Start in the city of Karakol. On the car to the starting point. On foot to the place for dinner. On foot to the place to sleep. Recreation.
Welcome to the city of Karakol!
Karakol is the administrative center of the Issyk-Kul region. In the years 1889-1922 and 1939-1992. Was called Przhevalsk was named after N.M. Przhevalsky. The city is known in the Country by independent States and far abroad for its recreational opportunities – Lake Issyk-Kul, a ski resort, hot springs and conditions for extreme sports (paragliding, mountain biking, mountaineering).
The beginning of the city’s history began when the city was founded on July 1, 1869, as a military administrative center on a caravan road from Chui Valley to Kashgariya, Captain Baron Kaulbars, who was given the task to choose a convenient place for a new city.
The city changed its name several times. On March 23, 1889, at the behest of the Tsar, the city of Karakol was renamed Przhevalsk, “to perpetuate in Central Asia the memory of N. M. Przhevalsky who died of typhoid fever in his 5th journey in Karakol. At his wishes, he was buried on the shore of Issyk-Kul
The city had a strict rectangular layout, each developer was charged with planting a garden and an alley in front of his house.
Until 1887, mainly clay houses were built. But after a strong earthquake in 1887, the city was built mainly wooden houses with porches, decorated with carvings. This gave the city the look of the Central Russian strip.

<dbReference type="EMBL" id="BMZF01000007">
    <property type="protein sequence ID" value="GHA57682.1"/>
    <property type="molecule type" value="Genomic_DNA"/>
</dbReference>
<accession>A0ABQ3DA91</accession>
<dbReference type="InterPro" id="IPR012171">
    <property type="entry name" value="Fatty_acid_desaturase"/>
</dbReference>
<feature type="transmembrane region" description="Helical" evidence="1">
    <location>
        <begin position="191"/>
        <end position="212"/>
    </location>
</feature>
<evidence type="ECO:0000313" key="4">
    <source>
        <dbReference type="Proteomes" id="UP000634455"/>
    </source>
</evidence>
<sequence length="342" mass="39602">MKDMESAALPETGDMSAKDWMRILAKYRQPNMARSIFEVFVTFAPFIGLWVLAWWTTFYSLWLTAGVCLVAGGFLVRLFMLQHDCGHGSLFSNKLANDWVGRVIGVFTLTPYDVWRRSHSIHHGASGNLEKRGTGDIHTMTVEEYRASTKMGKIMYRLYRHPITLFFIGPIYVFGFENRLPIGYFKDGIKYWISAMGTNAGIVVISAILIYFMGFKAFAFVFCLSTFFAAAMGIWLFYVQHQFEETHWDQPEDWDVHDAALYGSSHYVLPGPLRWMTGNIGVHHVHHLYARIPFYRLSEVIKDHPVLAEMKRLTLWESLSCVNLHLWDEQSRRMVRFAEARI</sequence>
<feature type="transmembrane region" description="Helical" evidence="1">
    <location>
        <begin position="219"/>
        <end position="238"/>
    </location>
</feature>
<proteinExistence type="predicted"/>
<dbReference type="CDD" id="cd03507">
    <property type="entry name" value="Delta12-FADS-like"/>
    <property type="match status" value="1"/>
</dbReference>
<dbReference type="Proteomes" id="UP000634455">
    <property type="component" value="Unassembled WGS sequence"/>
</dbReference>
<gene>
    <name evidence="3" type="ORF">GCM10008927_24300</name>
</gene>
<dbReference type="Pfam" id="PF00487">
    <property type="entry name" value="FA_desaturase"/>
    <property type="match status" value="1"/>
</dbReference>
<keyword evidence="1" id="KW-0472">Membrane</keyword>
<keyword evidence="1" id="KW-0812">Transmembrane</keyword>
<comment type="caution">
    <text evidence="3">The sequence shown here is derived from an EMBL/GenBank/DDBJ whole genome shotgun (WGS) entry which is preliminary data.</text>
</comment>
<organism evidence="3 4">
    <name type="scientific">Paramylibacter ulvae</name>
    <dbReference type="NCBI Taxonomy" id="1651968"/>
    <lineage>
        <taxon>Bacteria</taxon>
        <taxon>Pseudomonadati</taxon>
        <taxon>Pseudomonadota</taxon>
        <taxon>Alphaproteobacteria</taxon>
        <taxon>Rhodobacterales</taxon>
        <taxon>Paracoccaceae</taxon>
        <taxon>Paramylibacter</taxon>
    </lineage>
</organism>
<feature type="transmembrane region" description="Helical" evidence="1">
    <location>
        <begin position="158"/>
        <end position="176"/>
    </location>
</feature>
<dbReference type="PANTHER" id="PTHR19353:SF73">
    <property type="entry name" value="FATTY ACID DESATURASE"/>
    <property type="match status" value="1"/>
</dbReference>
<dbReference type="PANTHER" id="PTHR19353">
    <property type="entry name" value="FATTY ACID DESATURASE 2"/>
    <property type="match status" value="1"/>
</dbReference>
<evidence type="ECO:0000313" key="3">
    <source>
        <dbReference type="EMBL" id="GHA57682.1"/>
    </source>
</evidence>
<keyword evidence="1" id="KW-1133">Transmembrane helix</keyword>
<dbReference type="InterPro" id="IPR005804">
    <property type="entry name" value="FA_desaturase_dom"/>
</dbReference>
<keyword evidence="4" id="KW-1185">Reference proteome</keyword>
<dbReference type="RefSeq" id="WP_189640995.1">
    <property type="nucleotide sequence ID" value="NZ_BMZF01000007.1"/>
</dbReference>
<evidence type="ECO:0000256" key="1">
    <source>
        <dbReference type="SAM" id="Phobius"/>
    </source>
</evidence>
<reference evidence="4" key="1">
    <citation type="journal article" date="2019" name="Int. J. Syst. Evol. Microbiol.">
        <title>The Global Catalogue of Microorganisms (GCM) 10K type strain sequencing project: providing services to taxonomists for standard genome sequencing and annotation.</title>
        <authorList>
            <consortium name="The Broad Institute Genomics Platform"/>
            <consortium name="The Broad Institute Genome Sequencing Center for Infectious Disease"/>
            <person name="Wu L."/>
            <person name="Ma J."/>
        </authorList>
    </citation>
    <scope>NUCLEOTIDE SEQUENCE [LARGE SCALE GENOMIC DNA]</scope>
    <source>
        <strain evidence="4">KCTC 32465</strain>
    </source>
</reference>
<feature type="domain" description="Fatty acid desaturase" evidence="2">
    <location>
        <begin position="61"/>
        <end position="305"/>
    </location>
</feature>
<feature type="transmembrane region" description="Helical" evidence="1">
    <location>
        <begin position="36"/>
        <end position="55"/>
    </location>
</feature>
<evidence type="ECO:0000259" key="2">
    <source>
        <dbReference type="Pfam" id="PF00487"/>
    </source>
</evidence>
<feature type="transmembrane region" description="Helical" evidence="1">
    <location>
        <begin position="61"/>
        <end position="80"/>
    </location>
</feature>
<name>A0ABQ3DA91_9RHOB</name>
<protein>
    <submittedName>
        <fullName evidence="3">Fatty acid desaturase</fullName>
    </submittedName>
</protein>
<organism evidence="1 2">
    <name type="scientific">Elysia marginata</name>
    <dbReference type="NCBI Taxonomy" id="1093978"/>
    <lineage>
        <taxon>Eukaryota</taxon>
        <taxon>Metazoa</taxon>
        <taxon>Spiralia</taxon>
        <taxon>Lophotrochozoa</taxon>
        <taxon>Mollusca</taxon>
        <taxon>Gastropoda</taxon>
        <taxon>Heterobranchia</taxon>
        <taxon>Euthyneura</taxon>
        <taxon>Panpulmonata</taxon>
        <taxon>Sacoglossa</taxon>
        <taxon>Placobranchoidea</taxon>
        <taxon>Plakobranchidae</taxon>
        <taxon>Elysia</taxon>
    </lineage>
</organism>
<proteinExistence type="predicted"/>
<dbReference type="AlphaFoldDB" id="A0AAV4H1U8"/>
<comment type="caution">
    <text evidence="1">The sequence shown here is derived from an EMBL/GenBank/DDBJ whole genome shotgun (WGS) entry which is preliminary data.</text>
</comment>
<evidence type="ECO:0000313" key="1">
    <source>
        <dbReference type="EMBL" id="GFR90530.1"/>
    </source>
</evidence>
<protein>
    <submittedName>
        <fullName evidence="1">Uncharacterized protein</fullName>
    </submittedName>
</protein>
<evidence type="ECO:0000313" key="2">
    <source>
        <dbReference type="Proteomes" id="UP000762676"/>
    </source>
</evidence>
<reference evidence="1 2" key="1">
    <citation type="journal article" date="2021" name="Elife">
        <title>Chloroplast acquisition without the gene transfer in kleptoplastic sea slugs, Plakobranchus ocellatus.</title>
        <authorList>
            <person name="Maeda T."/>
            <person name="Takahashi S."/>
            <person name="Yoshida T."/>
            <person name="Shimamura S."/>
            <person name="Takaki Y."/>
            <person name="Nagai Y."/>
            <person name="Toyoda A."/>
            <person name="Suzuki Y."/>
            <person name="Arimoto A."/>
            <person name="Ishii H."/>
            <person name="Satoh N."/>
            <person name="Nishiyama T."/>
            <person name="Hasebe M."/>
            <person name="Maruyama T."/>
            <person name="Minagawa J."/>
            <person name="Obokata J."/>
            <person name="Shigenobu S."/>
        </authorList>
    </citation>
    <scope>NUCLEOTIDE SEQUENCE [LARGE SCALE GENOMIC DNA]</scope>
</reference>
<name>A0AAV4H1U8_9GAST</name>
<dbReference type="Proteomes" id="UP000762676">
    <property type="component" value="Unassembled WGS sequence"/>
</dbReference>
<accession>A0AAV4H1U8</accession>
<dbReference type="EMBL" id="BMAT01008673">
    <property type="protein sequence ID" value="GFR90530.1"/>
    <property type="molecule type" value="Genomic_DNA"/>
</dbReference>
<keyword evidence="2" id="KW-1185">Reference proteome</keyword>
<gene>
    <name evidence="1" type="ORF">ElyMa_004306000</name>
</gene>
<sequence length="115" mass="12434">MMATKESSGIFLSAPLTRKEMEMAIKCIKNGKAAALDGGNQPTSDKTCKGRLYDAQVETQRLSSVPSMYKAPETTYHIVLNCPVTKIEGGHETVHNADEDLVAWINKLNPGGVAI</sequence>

By 1872, 132 courtyards were built in Karakol. By 1897 the population was 8,108 inhabitants.
Among the cities of pre-revolutionary Kyrgyzstan, Karakol was a city of relatively high culture. From here the participants of numerous expeditions were sent to Central Asia, they were famous scientists and travelers.
In 1887, by I. I. Korolkov was establish the first weather station in the city of Kyrgyzstan. The first public library was opened by M. Barsov, in 1907 a stud farm was organized on the initiative of the staff captain V. A. Pianovski.
The city developed as a commercial and administrative center from an economic point of viewof the whole of the Issyk-Kul region. In 1894, 34% of the city’s total budget was the revenue from trade. At the same time, industrial enterprises began to emerge. By 1914, 60 industrial enterprises operated in the city and its environs, but they were mostly small.
In 1922, the city was returned to the name of Karakol, but in 1939, in connection with the centenary of the birth of NM Prezhalsky, the city was again renamed by Przhevalsk.